Health and Well-Being in Amish Society
A Multidisciplinary Conference
June 6-8, 2019
This international conference will focus on health, healing, health care, and individual and community welfare and well-being in Amish life. Since at least 1964, with the publication of the essay “Genetic Studies of the Amish,” by Victor McKusick, John Hostetler, and Janice Egeland, scholars have identified the unique contribution that Amish communities play in advancing medical knowledge. In the years since then, clinical studies, ethnographic research, and creative new avenues for providing health care have flourished with the active participation of the Amish.
The three-day event, which is open to the public, will highlight topics such as genetics, culturally appropriate care, Amish understandings of healing and well-being, mental health, alternative and complementary medicine, preventive medicine, insurance, aging, and death and dying. Speakers will address cultural resources for, as well as barriers to, health and well-being.
Joseph B. Martin, PhD, MD
Edward R. and Anne G. Lefler Professor of Neurobiology, Emeritus
Harvard Medical School
Joseph B. Martin received his medical degree from the University of Alberta, Edmonton, in 1963, completed a residency in neurology in 1966 and fellowship in neuropathology at Case Western Reserve University in 1967, and received his PhD in anatomy from the University of Rochester in 1971. Martin began his career in academic medicine at McGill University in Montreal, where he later became chair of the Department of Neurology and Neurosurgery. In 1978, he joined the faculty of Harvard Medical School as the Bullard Professor of Neurology and Chief of the Neurology service at the Massachusetts General Hospital. In 1984, he was appointed the Julieanne Dorn Professor of Neurology at Harvard. Martin began his tenure as dean of the School of Medicine at the University of California, San Francisco, in 1989, and went on to serve as chancellor of UCSF for four years. He returned to Harvard in 1997, serving as dean of the medical school until 2007 and then as Lefler Professor of Neurobiology until his retirement in 2016.
Martin is the author or coauthor of more than 300 scientific articles and reviews, and is a former editor of Harrison's Principles of Internal Medicine, a widely used medical textbook. He has served on the editorial boards of the New England Journal of Medicine, Annals of Neurology, and Science. He is a member of the Institute of Medicine of the National Academy of Sciences, a Fellow of the American Academy of Arts and Sciences, and a member and past president of the American Neurological Association. Martin has received numerous national and international distinctions throughout his career.
“The Amish as Healthcare Consumers”
Katherine Hempstead, PhD
Senior Adviser to the Executive Vice President
Robert Wood Johnson Foundation
Katherine Hempstead received her doctorate in demography and history from the University of Pennsylvania and completed a postdoctoral fellowship at the Office of Population Research at Princeton University. Since late 2013, she has directed the Robert Wood Johnson Foundation’s work on health insurance coverage. In addition, she works on issues related to health care price transparency and value. She also holds a visiting faculty position as an assistant research professor at the Rutgers Center for State Health Policy. Previously, Hempstead was director of the Center for Health Statistics in the New Jersey Department of Health and Senior Services.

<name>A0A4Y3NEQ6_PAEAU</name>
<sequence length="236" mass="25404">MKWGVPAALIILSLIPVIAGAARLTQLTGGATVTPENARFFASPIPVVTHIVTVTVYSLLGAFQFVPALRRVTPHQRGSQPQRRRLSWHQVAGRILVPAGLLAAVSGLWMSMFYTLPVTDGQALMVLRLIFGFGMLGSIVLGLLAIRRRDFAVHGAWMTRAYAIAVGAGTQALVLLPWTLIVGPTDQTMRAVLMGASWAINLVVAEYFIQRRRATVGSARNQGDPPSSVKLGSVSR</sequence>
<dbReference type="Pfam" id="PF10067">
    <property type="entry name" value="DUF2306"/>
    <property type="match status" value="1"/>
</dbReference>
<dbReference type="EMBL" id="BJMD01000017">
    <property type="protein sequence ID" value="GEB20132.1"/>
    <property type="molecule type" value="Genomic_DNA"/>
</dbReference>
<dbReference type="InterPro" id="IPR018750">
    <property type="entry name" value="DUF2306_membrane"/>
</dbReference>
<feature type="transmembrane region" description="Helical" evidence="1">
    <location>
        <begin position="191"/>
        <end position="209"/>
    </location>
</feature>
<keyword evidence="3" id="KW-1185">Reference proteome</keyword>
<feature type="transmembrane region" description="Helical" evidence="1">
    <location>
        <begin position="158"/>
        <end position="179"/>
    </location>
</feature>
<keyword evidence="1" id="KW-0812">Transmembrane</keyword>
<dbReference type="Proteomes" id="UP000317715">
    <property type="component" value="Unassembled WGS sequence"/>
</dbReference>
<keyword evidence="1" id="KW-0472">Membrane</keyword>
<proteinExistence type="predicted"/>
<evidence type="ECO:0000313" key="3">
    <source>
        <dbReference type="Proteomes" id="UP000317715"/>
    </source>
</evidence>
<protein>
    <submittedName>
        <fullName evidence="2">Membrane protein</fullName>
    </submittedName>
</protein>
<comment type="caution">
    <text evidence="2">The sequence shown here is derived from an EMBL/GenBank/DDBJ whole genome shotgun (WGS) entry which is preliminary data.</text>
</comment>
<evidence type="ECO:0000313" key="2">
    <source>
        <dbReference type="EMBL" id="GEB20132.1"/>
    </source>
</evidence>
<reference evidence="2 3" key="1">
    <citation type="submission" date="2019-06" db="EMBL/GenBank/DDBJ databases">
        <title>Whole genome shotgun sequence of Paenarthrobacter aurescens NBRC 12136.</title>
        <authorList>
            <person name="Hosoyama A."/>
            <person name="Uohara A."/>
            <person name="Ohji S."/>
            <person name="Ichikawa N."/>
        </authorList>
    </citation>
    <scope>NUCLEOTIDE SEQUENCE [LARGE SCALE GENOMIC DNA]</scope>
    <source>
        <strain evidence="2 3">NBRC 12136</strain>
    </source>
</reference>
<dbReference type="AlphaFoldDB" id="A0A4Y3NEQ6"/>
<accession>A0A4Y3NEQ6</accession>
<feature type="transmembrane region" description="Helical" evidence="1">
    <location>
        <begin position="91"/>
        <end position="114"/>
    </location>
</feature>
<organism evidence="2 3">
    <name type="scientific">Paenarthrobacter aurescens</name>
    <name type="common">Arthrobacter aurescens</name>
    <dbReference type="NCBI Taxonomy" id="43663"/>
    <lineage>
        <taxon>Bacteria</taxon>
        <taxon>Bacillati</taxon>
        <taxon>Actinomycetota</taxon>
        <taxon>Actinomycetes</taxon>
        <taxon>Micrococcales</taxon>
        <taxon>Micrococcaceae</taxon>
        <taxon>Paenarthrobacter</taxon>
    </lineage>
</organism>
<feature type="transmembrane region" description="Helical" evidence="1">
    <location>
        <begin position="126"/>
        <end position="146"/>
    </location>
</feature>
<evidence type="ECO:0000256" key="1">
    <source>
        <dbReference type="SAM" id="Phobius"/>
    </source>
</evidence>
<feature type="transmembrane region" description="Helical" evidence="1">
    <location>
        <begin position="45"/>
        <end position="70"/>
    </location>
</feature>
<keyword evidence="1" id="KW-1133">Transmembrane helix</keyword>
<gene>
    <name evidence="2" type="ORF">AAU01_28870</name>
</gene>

“Medicine and the Modern Amish”
Martha King, PhD
Teaching Assistant Professor, Department of Anthropology
University of North Carolina, Chapel Hill
Martha King is a scholar and teacher working on the intersections of belief systems, expressive culture, rural communities, healthcare, and the body. She holds an MA in folklore and a PhD in anthropology from the University of North Carolina at Chapel Hill. Her current research considers the bodily care employed by the Amish and their relationships with biomedicine. King has also worked in areas including representation in ethnographic research, social issues of returning genetic data in sick populations, the production of knowledge in medical genetics, and rural folk practices in the American South.
“Understanding the Why: Engaging Amish and Plain Communities in Addressing Health Disparities”
Melissa Thomas, PhD
Assistant Professor, Department of Family Medicine
Ohio University Heritage College of Osteopathic Medicine, Athens
Melissa Thomas received her MS in administration from Central Michigan University and her MSPH and PhD in public health from Walden University. She has worked on addressing health disparities through community-engaged research and outreach models for over 20 years, with a specific emphasis in rural and Appalachia Ohio. As founding director of the nonprofit Center for Appalachia Research in Cancer Education (CARE), Thomas has served as principal investigator on a number of research studies aimed at reducing the burden of cancer through culturally-competent health education programs.